Author: Roxanne Dunbar-Ortiz
Publisher: Beacon Press, 2014
It is not easy to condense the United States narrative from its Indigenous people to the US Gulf Wars in less than 300 pages. It is even harder when the author is determined to be thorough, informative, and engaging. And it is harder still if the author’s compelling story challenges the “American Exceptionalism” mythology that dominates our schools, colleges and corporate media.
Dr. Dunbar-Ortiz arrives well equipped for the task. Born to a sharecropper Oklahoma family with Native American ancestry, she earned a doctorate in history, is the author of half a dozen books, and has long been a political activist who shaped a radical understanding of her country’s trajectory among students, academics and anyone who would listen. Besides her books, she has been able to make good use of the media of radio and TV.
An Indigenous Peoples’ History of the United States asks readers to consider the experience of Native Americans as more than the starting point for understanding this country. Radical historians over the centuries wisely begin their studies discussing Indigenous Americans as the earliest American casualties of imperialist greed and expansion. Dr. Dunbar-Ortiz shows in chapter and verse that this experience is more than a useful symbol for today, though it is often abandoned as scholars move beyond the Columbus “era of discovery.”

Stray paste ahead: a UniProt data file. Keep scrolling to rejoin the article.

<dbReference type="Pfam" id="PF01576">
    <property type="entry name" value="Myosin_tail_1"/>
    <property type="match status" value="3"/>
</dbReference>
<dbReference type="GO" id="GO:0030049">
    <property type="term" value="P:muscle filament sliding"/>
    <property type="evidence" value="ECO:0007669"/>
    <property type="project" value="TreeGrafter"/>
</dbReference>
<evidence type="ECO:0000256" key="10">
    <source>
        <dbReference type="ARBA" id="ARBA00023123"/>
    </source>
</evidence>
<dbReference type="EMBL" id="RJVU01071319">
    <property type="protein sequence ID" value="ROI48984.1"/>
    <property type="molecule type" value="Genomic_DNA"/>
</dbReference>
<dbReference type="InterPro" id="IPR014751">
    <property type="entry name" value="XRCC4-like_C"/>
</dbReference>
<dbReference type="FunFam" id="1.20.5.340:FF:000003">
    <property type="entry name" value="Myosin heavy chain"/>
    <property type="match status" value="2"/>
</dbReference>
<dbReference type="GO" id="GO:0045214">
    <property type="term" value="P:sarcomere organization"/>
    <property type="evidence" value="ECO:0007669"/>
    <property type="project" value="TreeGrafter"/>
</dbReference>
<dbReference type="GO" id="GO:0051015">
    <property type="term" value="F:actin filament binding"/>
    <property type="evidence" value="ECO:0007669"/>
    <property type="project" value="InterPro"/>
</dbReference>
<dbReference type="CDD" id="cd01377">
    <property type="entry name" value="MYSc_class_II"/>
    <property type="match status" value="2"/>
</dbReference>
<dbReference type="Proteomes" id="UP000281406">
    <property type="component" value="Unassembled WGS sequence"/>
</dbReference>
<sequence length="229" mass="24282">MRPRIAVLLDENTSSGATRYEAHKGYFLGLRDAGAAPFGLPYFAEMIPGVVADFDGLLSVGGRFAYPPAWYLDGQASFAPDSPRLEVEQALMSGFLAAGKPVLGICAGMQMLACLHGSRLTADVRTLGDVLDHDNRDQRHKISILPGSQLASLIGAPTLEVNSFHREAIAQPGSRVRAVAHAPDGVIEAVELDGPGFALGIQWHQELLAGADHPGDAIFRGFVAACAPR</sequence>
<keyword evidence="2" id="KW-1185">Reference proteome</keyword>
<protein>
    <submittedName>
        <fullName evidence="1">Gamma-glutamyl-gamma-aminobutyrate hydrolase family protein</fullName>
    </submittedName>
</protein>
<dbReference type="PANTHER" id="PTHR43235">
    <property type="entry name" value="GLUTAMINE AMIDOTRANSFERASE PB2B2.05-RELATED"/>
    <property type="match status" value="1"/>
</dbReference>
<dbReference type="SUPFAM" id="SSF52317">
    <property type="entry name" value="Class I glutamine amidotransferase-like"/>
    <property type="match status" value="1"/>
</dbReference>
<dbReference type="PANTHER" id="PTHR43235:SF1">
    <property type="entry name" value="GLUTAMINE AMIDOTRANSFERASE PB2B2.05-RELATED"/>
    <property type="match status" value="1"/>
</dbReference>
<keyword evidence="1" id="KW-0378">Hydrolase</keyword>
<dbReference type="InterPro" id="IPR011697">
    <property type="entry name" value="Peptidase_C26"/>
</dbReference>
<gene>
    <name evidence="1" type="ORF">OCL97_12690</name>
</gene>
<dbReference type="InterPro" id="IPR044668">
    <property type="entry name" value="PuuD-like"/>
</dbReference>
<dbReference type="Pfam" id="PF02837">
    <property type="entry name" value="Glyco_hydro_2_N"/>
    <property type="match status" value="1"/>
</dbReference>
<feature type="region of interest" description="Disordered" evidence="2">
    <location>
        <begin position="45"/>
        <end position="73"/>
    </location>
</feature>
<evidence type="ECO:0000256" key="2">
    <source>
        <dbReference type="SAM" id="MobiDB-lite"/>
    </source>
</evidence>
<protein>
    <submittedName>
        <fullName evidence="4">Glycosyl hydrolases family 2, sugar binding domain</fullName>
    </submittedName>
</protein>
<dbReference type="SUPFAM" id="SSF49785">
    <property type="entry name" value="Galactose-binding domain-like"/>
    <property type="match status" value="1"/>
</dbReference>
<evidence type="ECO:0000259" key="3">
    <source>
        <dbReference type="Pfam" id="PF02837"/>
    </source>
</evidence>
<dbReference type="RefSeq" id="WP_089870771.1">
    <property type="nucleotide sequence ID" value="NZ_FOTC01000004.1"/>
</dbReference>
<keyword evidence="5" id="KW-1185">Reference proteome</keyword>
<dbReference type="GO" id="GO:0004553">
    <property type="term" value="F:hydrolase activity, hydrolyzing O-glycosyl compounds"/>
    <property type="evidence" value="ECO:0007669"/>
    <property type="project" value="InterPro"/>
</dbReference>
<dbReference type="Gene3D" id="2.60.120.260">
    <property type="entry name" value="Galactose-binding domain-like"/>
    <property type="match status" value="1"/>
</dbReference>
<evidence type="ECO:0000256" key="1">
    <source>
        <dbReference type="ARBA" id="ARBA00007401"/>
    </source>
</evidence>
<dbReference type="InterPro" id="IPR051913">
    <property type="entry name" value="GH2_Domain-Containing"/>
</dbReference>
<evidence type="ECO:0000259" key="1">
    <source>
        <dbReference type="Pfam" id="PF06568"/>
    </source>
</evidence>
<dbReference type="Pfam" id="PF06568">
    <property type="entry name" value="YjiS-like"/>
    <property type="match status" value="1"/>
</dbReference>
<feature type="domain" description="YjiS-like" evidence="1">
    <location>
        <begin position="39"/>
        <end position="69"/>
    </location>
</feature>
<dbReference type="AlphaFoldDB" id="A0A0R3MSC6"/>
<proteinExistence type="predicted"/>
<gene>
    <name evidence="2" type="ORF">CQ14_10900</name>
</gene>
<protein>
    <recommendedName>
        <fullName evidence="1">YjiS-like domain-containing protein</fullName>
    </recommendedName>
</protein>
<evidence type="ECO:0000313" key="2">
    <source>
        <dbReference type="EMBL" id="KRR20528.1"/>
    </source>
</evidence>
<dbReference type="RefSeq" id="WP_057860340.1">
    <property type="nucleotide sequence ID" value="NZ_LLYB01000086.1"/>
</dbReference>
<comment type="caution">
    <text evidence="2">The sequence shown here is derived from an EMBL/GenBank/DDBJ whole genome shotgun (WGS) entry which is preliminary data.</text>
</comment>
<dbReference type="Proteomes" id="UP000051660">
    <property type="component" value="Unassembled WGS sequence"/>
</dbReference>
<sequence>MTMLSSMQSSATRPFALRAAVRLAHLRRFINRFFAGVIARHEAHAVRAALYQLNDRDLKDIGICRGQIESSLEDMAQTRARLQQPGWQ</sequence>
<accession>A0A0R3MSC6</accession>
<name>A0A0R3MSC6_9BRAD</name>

Dr. Dunbar- Ortiz reveals the meaning of discovery more fully than previously and the better to explain its impact to today’s issues of imperialism, racism, and capitalism. As measuring points for today, most scholars prefer to discuss other examples, such as African Americans under slavery and as exploited agricultural and industrial workers. This leaves Indigenous experience as more a symbolic than a useful, current instrument for discussing such topics as “humanitarian interventions,” the Middle East and racism.
An Indigenous Peoples’ History of the United States first examines the policy of “settler colonialism” — a mix of the invaders’ slavery, racial oppression and land theft that led to the world’s most thorough and sustained genocide. Conquering soldiers destroy cities they describe as “magnificent,” “paradise,” and “a garden of Eden.” Dunbar-Ortiz disputes historian’s claims that conveniently lessen white guilt by lowering the number of invasion casualties or turn violence into mishap. For example, the author disputes that victory over Indigenous people was an “accident” caused by European diseases for which Indians lacked immunity. No, Europe brought not only well-armed and trained forces but also “ingrained, streamlined and effective” “methods of eradicating” and “enslaving people.” If foreign germs played a key role, she asks why did conquest take 300 years of murderous, warfare? She also dispels the notion that massacres of Indians were a result of cultural misunderstandings, or the fault of both sides. Colonizers consistently institutionalize forms of violence that lead to genocide.
Throughout Dr. Dunbar-Ortiz unearths self-serving claims (usually racist) embedded in Presidential speeches, laws, and court decisions and of course the Monroe Doctrine and “Manifest Destiny.” These casually waved aside land seizures from Jamestown to Cuba to the Philippines to Iraq and Palestine.